Pretransplant Aspergillus Colonization of Cystic Fibrosis Patients and the Incidence of Post–Lung Transplant Invasive Aspergillosis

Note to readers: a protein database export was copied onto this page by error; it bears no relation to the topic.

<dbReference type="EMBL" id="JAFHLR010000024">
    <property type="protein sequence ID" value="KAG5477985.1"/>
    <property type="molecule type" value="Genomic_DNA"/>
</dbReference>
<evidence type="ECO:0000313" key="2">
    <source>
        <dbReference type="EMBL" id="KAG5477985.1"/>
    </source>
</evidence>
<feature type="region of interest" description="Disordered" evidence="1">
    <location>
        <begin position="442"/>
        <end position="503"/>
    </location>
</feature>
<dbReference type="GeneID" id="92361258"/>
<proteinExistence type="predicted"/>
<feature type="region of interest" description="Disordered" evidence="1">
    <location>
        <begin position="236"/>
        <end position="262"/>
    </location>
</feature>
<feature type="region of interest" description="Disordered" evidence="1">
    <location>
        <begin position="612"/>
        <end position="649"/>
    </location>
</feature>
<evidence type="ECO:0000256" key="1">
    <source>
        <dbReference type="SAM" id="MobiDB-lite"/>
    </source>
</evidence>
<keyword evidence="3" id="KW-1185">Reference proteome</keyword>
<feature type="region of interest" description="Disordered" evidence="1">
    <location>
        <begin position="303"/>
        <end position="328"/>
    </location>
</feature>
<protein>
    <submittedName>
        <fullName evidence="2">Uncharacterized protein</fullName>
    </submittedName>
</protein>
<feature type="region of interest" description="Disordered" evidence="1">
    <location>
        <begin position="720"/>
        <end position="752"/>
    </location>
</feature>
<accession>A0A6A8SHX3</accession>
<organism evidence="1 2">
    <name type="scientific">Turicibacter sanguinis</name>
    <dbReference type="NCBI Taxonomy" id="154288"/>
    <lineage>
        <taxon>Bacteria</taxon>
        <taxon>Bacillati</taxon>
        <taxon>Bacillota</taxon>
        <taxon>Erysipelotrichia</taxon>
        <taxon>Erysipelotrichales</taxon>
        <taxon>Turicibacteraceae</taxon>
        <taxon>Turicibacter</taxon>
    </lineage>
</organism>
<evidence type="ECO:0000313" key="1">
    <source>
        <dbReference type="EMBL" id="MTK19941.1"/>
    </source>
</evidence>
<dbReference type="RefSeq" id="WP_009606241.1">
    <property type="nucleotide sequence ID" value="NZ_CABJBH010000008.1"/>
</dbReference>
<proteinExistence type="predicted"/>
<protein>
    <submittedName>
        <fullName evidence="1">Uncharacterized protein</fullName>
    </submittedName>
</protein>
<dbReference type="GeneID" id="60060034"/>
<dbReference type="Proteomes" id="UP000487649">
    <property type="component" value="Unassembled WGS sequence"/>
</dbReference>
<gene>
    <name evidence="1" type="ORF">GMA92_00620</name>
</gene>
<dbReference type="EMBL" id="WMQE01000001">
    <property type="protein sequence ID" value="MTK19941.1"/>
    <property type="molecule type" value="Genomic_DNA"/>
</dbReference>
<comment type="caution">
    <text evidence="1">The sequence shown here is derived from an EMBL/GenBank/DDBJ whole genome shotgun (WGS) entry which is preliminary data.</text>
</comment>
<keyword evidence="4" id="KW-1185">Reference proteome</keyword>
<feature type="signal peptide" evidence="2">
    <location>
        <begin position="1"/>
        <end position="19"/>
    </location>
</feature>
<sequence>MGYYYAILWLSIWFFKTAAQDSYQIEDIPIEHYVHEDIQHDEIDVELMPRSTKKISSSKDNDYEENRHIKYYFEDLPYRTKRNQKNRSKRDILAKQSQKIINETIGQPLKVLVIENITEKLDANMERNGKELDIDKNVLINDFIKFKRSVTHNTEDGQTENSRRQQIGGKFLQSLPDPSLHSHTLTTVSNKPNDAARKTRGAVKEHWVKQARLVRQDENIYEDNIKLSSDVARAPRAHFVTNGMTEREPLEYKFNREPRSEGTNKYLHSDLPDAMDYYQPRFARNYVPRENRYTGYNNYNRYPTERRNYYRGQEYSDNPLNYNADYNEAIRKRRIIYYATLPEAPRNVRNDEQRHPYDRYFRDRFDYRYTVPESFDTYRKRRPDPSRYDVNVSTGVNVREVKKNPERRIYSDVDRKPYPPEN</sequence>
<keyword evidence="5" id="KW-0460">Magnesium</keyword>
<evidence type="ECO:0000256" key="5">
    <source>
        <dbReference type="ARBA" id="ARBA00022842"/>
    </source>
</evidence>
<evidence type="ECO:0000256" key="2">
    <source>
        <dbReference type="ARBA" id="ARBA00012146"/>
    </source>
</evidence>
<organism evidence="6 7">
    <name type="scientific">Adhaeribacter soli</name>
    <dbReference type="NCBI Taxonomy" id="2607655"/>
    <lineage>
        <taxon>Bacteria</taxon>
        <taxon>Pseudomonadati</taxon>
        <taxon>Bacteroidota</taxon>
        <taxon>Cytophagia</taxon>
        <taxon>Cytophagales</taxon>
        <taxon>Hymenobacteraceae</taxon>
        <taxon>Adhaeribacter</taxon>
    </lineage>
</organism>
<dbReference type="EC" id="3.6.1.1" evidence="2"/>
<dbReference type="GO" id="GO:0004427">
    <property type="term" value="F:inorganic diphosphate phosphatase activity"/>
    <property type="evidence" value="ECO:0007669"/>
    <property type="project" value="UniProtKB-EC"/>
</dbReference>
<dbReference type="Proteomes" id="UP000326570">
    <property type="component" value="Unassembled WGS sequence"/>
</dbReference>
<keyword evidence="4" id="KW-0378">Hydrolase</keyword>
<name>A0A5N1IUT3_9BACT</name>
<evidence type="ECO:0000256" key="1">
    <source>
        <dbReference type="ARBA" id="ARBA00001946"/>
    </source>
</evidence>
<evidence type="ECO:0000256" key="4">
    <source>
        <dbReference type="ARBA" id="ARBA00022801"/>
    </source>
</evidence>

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BACKGROUND: Invasive aspergillosis (IA) is an important cause of morbidity and mortality among patients undergoing lung transplant. Cystic fibrosis-lung transplant recipients (CF-LTRs) may be at greater risk of IA following lung transplantation because of the presence of Aspergillus in their airways before transplantation. This study evaluated the impact of pretransplant Aspergillus colonization on the risk for IA among CF-LTRs. METHODS: A single-center retrospective cohort study of CF-LTRs was conducted between 2006 and 2010. Respiratory tract cultures before transplantation were reviewed to identify patients with pretransplant Aspergillus colonization. Patients with positive Aspergillus sputum culture or positive bronchoalvelolar lavage (BAL) galactomannan after transplantation were classified as having colonization or disease according to the International Society of Heart and Lung Transplantation criteria. RESULTS: A total of 93 CF patients underwent lung transplantation. Seventy percent (65/93) of CF-LTRs had pretransplant Aspergillus colonization. Thirty-six patients had positive intraoperative Aspergillus culture from the native lung BAL. Overall, 22.5% (20/93) of CF-LTRs developed IA. Median time to IA was 42 days following transplantation. Positive intraoperative Aspergillus culture (OR 4.36, 95% CI 1.35-14.05, P=0.01) and treatment for acute cellular rejection within 90 days after transplantation (OR 3.53, 95% CI 1.03-12.15, P=0.05) were independent risk factors for IA. Antifungal prophylaxis was administered to 61% (57/93) of CF-LTRs. One-year mortality rate was 16% (15/93). IA was not associated with increased risk of death (OR 2.10, 95% CI 0.62-7.06, P=0.23). CONCLUSION: Pretransplant Aspergillus colonization is frequent among CF-LTRs and a positive intraoperative Aspergillus culture produced a fourfold higher risk of developing IA.
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